5. MUSIC: Icona Pop, "All Night" Icona Pop, the Stockholm duo of "I Love It" fame, has released the music video for its new single, "All Night," from upcoming album This Is ... Icona Pop. In it, two drag houses, Sparkle and Spirit, both alike in dignity and equally ready to turn it out, engage in a gilded dance battle. Members of each house are interviewed throughout the video in its extended version, lending a personal touch to the song's pulsating electro-beat. The video pays stylish homage to New York City's house ballroom and drag culture. This Is ... Icona Pop will be released in the U.S. October 29.
4. BOOKS: Love in the Time of Global Warming Francesca Lia Block (best-selling author of Weetzie Bat) continues her frank, nonjudgmental examination of themes such as casual sex, sexual orientation, and gender identity in her latest novel, Love in the Time of Global Warming — a stunning reimagining of Homer's Odyssey, set in a post-apocalyptic Los Angeles. The official synopsis of the novel reads as follows: "Her life by the sea in ruins, Pen has lost everything in the Earth Shaker that all but destroyed the city of Los Angeles. She sets out into the wasteland to search for her family, her journey guided by a tattered copy of Homer’s Odyssey. Soon she begins to realize her own abilities and strength as she faces false promises of safety, the cloned giants who feast on humans, and a madman who wishes her dead. On her voyage, Pen learns to tell stories that reflect her strange visions, while she and her fellow survivors navigate the dangers that lie in wait. In her signature style, Francesca Lia Block has created a world that is beautiful in its destruction and as frightening as it is lovely. At the helm is Pen, a strong heroine who holds hope and love in her hands and refuses to be defeated." Available at Amazon.com.
3. COMICS: Batwoman Vol. 2 and Vol. 3 The adventures of DC Comics’ lesbian caped crusader, Batwoman, have been collected in two new graphic novels scheduled to hit store shelves Wednesday. Batwoman: Vol. 2: To Drown the World, collects issues 6-11 of the GLAAD Award–winning series, while Batwoman: Vol. 3 World’s Finest collects issues 12-17 and 0 and features a guest appearance by Wonder Woman. Written by J.H. Williams III (whose art also graces these collections) and W. Haden Blackman, with additional art by Trevor McCarthy, Pere Perez, Richard Friend, and Rob Hunter, these collections provide an excellent opportunity for fans to catch up with one of the highest-profile LGBT superheroes found in comics today.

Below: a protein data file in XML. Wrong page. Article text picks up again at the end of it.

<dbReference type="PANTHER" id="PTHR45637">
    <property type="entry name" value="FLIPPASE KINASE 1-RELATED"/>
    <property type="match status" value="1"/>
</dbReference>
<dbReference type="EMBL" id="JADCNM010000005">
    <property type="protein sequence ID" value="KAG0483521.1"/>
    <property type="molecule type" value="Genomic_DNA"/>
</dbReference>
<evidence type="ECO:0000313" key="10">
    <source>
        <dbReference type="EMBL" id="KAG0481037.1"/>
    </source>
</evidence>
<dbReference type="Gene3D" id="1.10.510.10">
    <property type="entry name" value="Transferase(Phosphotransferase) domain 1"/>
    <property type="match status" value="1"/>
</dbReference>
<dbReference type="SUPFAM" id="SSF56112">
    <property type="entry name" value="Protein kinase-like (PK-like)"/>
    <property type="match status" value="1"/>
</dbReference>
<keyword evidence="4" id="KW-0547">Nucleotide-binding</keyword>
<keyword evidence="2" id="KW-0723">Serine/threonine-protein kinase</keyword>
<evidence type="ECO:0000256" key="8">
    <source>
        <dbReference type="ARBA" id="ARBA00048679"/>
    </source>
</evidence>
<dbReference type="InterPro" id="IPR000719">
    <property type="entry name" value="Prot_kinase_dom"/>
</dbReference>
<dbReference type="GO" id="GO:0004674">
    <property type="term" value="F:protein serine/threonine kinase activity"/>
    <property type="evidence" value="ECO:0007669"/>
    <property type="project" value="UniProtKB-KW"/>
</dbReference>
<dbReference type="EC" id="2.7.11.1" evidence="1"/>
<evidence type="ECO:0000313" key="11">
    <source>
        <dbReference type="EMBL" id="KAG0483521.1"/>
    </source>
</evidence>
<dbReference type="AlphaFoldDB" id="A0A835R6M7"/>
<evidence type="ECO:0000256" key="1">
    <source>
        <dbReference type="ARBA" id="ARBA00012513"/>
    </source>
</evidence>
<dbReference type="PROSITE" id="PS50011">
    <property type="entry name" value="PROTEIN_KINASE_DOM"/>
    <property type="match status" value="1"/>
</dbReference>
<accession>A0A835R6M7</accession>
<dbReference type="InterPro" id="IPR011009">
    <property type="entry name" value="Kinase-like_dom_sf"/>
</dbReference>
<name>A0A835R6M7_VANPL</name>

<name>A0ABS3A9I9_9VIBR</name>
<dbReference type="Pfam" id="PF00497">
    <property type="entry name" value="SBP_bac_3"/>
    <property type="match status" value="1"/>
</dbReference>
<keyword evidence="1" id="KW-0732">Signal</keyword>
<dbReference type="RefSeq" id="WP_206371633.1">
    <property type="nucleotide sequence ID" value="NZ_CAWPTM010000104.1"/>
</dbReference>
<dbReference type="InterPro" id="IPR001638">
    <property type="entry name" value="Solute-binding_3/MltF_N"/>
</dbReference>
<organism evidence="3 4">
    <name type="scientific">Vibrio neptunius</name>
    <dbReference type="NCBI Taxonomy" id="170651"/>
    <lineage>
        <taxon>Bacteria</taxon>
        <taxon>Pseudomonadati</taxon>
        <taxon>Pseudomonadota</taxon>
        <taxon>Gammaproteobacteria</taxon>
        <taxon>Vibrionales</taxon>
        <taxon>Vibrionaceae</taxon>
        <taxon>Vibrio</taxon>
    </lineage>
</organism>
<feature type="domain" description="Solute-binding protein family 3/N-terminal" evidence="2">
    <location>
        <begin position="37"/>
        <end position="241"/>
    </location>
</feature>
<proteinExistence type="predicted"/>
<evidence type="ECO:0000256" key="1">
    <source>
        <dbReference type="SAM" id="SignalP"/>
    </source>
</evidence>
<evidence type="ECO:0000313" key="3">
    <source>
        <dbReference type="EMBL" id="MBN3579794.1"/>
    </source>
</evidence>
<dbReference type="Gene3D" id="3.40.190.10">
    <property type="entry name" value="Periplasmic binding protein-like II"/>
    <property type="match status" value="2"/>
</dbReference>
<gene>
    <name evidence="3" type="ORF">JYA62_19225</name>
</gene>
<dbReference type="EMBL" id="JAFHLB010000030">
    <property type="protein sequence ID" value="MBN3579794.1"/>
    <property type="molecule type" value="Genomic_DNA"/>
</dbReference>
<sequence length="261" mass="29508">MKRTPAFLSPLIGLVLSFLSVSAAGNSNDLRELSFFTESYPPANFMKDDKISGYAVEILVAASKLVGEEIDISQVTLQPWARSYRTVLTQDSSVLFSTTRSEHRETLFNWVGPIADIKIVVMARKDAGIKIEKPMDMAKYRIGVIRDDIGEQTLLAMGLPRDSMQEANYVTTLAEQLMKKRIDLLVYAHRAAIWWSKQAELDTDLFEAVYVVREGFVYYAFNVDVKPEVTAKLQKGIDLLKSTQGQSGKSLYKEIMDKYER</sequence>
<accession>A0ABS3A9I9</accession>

2. THEATER: The Laramie Project, Ten Years Later Ten years after the murder of gay college student Matthew Shepard, members of New York’s Tectonic Theater Project returned to Laramie, Wyo., to create a follow-up to their landmark play The Laramie Project. Ten Years Later looks at what had and hadn’t changed in Laramie since Shepard’s brutal murder in 1998, an event that raised national awareness of homophobic hate crimes. The play gets its first Los Angeles production, opening tonight at the L.A. Gay and Lesbian Center’s Davidson/Valentini Theatre. There will be performances every Friday, Saturday, and Sunday through November 16. Go here for tickets and info.
1. DVD: Madonna, MDNA World Tour Before Gaga or Beyoncé, there was Madonna, the Queen of Pop. The release of her MDNA World Tour concert film confirms that her musical reign continues. Included in the nonstop two-hour performance are singles from her latest album, MDNA, such as "Girl Gone Wild," and new versions of old favorites: "Vogue," "Like a Prayer," "Express Yourself" and "Hung Up." To ensure that the complete concert experience is enjoyed by fans viewing the DVD, Blu-ray or digital album at home, Madonna edited the footage herself for six months. Of the performance, she said, "I left my heart on that stage every night." Madonna's dedication to her fans is evident, and the concert film is a must-see.